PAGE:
Mitchell Trubisky fans, don’t worry. Mike Williams, John Ross and Gareon Conley fans also shouldn’t fret. Why? Because even though the four players mentioned had less-than-stellar rookie seasons, you have to remember it was just their rookie season. The old adage is that you can’t really grade a player until after they’ve played three seasons so don’t @ me on Twitter about those guys until the calendar says 2020.
With that being said, this also means that we’ve now had enough time to look back at the 2015 NFL Draft class who just completed their third seasons. Unless you’re a freak like James Harrison who has seemingly aged backwards, what you see out of most NFL players by their third year is a microcosm of what you’ll see out of them for the rest of their careers.
The 2015 NFL Draft was a landmark one for a number of reasons. It was held in Chicago after the previous 50 drafts had been held in New York City and it was also the first draft to be held outdoors. When the picks started occurring, even more history was made as Jameis Winston and Marcus Mariota were the first two selections. That marked the first time that two Heisman winners were selected within the first two picks of a single draft.
Could we see Winston or Mariota at some point in this list? Maybe so, but of course you’ll have to scroll through to find out! Here are eight 2015 NFL Draft picks that are definitely busts and seven who can still turn it around.
15 Definitely A Bust: Kevin White
The injury bug that Derrick Rose carried with him around Chicago has now been handed off to Kevin White. As the No. 7 overall pick, White clearly has the talent to be a superstar but he also clearly lacks the durability. And as is often said, “the best ability is availability” and thus, White can be considered a bust because he lacks that ability. Ever since White left high school in 2011, he’s played in 28 games total in both college and the NFL. He missed his entire rookie season after having a rod placed in his left leg and then reinjured that same leg in 2016 after just four games. He then fractured his shoulder blade in the opening game of 2017 which put him on IR for the third straight year. It’s hard to imagine White somehow getting healthier as he ages, which is unfortunate as he appears to be a great talent.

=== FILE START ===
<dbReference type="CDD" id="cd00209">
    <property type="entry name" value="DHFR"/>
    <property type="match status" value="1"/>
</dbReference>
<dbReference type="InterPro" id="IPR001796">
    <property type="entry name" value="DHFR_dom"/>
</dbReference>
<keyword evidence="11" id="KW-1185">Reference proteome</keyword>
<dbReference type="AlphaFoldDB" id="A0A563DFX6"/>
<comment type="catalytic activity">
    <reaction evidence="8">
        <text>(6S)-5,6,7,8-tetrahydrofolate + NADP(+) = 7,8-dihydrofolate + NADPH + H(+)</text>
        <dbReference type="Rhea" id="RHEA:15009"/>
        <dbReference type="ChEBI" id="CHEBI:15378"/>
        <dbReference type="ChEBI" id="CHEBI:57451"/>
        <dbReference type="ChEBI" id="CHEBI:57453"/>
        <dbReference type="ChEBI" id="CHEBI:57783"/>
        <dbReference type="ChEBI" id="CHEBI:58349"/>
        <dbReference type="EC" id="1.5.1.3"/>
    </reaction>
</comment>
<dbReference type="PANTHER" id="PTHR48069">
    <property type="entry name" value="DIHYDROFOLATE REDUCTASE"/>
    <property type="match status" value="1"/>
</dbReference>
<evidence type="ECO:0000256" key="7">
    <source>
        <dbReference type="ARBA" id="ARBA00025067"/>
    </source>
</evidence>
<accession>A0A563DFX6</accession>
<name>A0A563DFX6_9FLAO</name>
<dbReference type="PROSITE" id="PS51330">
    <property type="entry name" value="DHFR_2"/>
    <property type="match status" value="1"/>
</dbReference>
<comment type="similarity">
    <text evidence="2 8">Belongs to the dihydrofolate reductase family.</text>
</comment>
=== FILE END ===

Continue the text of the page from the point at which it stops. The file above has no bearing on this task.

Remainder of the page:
14 Can Turn It Around: Shaq Thompson
Thompson has been a solid starter for the Panthers, but he hasn’t been a playmaker or difference-maker which is what you’re looking for in a first-round pick. But a big reason for that is that he’s been playing out of position as a strong-side linebacker. Thompson is just a two-down player while Luke Kuechly and Thomas Davis play on passing downs. But Davis is retiring after the 2018 season and once he leaves, then Thompson should slide to the weakside, which is his natural position. Thompson actually began his college career as a defensive back, so he clearly has the athleticism to play the position and on passing downs. Perhaps Davis stuck around a bit longer than the Panthers thought he would, but once Thompson inherits his position, then Panthers fans will see what made him worthy of being the No. 25 overall draft pick.
13 Definitely A Bust: Breshad Perriman
Breshad’s father, Brett Perriman, was a 10-year NFL vet and also played wide receiver. Brett wasn’t as highly drafted as his son, but the elder Perriman didn’t truly break out until he was 30-years-old as he posted a 1,400 yard season after not having even a 900 yard season before that. With that being said, Brett was never as much of a disappointment at any point in his career as his son has been thus far.
Injuries, ineffectiveness and the doghouse can accurately describe Breshad’s first three NFL seasons.
He was a healthy scratch for the 29th-ranked passing offense in 2017 for crying out loud and the Ravens turned to special teams players and practice squad guys before giving Breshad a shot. Hands of stone, a lack of confidence and chronic soft-tissue injuries have Perriman’s 2018 roster spot in jeopardy.
12 Can Turn It Around: Dante Fowler
Fowler is a contributor to one of the best defenses in the NFL, but what he isn’t is a starter for the Jacksonville Jaguars. Yes, he can get to the quarterback, as evident by his 12 sacks over the last two seasons, but with the third-overall pick, you are expecting a three-down player. Fowler had the misfortune of a season-ending knee injury as a rookie, was beat out for the starting job by rookie Yannick Ngakoue (a third-rounder) in 2016, and then ceded the position to Calais Campbell in 2017.
Campbell will be 32 next season and already plays inside on passing downs, so it seems to be just a matter of time until he converts to a defensive tackle full-time. That would then open up a spot on the edge for Fowler, provided he’s still with the team. He has the ability to be an every down player, I’m just not sure he’ll get to showcase that ability in Jacksonville.